CU junior wins Owl Creek Chase |

CU junior wins Owl Creek Chase

Jon Maletz
The Aspen Times
Aspen, CO Colorado

ASPEN ” Noah Hoffman’s absence figured to bode well for Durango’s Tad Elliott in Saturday’s 22nd annual Owl Creek Chase.

While Hoffman, the Aspen nordic standout and current U.S. Ski Team member, humbled the field in last year’s Chase, it was Elliott who provided the stiffest competition. With Hoffman competing in his first World Cup on Saturday in British Columbia, Elliott figured to be the favorite here.

University of Colorado standout Matthew Gelso didn’t cooperate. The 2007 first-team All American ” and Elliott’s former World Junior teammate ” made his first trip to Aspen a memorable one. The 20-year-old from Truckee, Calif., overtook Elliott 13 kilometers into the grueling 21-kilometer race from Snowmass Village to Aspen. He extended his lead on a lengthy downhill from Buttermilk to the Aspen Golf Course and glided confidently to the finish line.

Gelso, who took third in Friday’s race on the Aspen Valley Ski and Snowboard Club’s trails, finished in 53 minutes, 38.8 seconds.

“I’m so used to skiing lap races. I don’t think I’ve done a point to point like this since I was 13 or 14,” Gelso said. “The course was super fun. It was all new to me.”

Elliott, meanwhile, was in an all-too familiar position when he crossed the line nearly 43 seconds later. He edged out 2007 Chase winner Josh Smullin by 17 seconds. Zach Simons (54:38.2), the 2006 champion, was fourth and Kazakhstan Olympian Andrey Golovko (54:38.7) fifth.

Rebecca Dussault claimed the women’s title, finishing in 1:02:33.7.

“I knew not having Noah in the field would be nice, because he’s one of the best senior racers in the country ” and he’s just a junior,” said Elliott, who will join Hoffman in France for the World Junior Championships later this month. “But man, the field was so good. I really just wanted to come in and have a good race.”

Early on, the 20-year-old was bidding for a win. He and Gelso vaulted to the front soon after the start, setting a slow early pace as the field skated across the Snowmass Club Golf Course and headed toward Owl Creek Road.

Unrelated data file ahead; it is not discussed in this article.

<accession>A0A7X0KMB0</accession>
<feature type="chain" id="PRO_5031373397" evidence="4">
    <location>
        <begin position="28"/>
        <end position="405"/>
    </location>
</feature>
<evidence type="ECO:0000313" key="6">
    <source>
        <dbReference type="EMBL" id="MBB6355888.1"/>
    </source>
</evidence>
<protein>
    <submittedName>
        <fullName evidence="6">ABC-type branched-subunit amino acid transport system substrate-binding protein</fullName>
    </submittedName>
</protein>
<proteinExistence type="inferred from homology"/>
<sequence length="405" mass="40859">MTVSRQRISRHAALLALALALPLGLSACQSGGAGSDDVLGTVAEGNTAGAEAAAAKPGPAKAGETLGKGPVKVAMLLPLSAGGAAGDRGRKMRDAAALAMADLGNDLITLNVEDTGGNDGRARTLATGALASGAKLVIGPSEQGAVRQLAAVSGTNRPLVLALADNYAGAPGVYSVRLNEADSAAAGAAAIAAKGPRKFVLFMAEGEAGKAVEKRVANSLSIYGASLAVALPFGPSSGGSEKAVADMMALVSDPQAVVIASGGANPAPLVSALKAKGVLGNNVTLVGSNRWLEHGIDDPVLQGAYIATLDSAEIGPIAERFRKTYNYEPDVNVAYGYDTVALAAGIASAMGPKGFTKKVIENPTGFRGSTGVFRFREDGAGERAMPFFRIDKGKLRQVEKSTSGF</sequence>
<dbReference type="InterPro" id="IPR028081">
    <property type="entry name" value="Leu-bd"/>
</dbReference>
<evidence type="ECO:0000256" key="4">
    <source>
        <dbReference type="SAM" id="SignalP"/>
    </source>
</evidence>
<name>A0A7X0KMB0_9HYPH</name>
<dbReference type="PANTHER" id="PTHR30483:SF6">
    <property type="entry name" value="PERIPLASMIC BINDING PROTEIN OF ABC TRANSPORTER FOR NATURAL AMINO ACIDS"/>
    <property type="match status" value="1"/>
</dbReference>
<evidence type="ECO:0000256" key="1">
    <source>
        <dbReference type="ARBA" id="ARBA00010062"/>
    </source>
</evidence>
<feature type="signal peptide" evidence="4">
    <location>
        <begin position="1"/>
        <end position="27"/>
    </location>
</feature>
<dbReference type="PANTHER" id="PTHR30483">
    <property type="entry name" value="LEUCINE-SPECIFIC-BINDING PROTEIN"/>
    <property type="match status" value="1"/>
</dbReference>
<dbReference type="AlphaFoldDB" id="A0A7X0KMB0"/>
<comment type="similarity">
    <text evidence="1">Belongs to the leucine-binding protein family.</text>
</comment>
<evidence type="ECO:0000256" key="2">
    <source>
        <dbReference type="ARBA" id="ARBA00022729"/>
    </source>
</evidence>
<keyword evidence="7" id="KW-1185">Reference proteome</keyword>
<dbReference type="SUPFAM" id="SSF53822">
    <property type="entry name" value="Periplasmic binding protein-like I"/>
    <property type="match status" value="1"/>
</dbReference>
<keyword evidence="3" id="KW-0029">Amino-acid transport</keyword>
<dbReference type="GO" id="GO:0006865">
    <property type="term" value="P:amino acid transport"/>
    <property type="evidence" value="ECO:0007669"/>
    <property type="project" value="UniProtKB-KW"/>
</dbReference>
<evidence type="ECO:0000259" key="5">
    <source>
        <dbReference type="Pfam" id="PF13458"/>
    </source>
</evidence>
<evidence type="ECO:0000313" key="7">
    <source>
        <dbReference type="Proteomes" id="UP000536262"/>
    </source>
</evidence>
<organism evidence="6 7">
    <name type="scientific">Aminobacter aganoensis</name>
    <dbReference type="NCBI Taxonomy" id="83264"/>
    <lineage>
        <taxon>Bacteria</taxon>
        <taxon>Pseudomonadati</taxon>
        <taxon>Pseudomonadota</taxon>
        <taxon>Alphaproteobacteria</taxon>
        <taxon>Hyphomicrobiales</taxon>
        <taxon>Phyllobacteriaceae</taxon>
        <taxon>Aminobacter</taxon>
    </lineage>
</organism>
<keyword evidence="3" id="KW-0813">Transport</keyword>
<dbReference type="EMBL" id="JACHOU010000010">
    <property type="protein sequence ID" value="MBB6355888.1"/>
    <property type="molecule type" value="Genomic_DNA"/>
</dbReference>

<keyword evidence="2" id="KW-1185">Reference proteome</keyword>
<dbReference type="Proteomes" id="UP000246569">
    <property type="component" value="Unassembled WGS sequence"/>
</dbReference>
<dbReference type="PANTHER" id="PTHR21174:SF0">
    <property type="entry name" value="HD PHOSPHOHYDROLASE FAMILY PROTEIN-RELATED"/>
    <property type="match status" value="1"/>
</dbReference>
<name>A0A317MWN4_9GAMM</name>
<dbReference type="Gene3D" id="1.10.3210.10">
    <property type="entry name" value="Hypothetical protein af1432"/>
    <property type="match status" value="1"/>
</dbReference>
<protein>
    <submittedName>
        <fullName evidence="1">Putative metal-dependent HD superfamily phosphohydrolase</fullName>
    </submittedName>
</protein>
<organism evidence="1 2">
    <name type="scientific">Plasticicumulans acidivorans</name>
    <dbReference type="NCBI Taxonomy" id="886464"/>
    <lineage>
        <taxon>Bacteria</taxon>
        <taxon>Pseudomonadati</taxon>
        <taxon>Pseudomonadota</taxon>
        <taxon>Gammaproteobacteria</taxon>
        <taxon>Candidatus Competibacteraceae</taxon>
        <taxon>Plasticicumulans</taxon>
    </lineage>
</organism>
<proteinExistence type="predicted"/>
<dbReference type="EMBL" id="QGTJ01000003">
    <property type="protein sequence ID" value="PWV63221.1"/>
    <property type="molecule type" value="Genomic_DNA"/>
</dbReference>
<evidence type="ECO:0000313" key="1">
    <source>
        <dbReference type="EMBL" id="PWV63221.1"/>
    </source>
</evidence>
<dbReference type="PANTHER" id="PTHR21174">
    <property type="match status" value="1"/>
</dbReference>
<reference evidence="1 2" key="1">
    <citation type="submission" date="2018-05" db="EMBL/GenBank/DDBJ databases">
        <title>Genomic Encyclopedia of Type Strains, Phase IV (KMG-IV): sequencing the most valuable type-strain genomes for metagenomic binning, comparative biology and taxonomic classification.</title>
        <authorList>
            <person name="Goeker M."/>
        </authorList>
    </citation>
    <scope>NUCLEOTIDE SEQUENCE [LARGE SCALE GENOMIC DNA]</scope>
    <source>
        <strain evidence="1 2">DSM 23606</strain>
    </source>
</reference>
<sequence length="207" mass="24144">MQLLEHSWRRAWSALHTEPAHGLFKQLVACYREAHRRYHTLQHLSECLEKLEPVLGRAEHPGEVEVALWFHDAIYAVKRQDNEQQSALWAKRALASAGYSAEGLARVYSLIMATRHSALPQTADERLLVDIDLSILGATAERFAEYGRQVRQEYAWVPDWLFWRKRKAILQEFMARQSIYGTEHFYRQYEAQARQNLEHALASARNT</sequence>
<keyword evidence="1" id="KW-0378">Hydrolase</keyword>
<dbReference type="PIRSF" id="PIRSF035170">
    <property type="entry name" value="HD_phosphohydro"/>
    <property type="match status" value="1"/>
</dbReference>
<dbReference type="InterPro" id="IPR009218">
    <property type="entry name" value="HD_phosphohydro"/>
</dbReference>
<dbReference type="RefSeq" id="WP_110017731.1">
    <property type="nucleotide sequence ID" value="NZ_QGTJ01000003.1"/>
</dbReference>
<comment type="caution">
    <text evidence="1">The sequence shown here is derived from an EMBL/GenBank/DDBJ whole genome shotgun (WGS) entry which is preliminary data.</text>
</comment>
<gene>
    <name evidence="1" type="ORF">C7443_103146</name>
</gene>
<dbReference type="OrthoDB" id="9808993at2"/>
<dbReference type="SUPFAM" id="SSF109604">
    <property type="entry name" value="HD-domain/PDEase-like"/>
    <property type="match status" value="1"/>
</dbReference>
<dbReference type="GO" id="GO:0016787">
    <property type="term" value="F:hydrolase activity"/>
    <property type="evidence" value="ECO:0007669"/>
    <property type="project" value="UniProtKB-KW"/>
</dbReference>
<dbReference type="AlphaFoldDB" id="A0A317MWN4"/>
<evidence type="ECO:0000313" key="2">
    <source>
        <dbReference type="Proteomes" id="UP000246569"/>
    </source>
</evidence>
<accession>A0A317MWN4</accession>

Both racers had reason to be cautious at the onset. By his own admission, Elliott was “a little too eager” in Friday’s 10K, faded quickly and wound up 25th.

Because Gelso had never seen the course ” one widely regarded as the most difficult on any circuit that was shortened 4 km. this year” he was understandably anxious.

“It’s definitely a little nerve-wracking because other guys have skied here before and you haven’t,” he said. “If you go into it at high elevation a little too hard, you can blow up in the first 5 km. You have to pick and choose when to go hard. You have to be careful.”

“I really didn’t even notice [that the course was shortened],” Elliott added. “It was so hard.”

Elliott clung to the lead as he negotiated the first extended climb on Owl Creek Road. Gelso and Golovko, who had distanced themselves from the field, were a few seconds back.

After about 13 km., Gelso caught his good friend. The two skated stride for stride across Buttermilk and across the Tiehack pedestrian bridge.

“I looked back and didn’t see Golovko,” Gelso remembered. “I look at Tad and said, “‘Let’s do it, man.'”

Gelso surged into the lead on the ensuing downhill, building a sizeable cushion by the time he hit the Aspen Golf Course.

“I didn’t know how much left I had to ski,” Gelso said. “I didn’t know where the finish was, so I just hammered it. I couldn’t afford to get caught in a sprint.”

The plan worked. Minutes later, Gelso found himself all alone as the finish area and large crowd rounded into view. He skated smoothly down the final straight-away, raising both arms as he drifted across the line.

Elliott followed soon after, flashing a large smirk as he skidded to a stop.

“It was almost like the same plan as last year,” he said. “Last year I just followed Noah, he because he was so strong. [Gelso] was by far the strongest today. Congrats to him. … I’m absolutely happy with second.”

After battling sickness for much of his sophomore year (he had his tonsils removed), Gelso was fit and dominant Saturday. A win over a field loaded with college and professional talent should give him confidence as he prepares for the World Junior Championships.

“There probably 10 guys that could’ve won today,” he added. “This was a successful trip for sure.”

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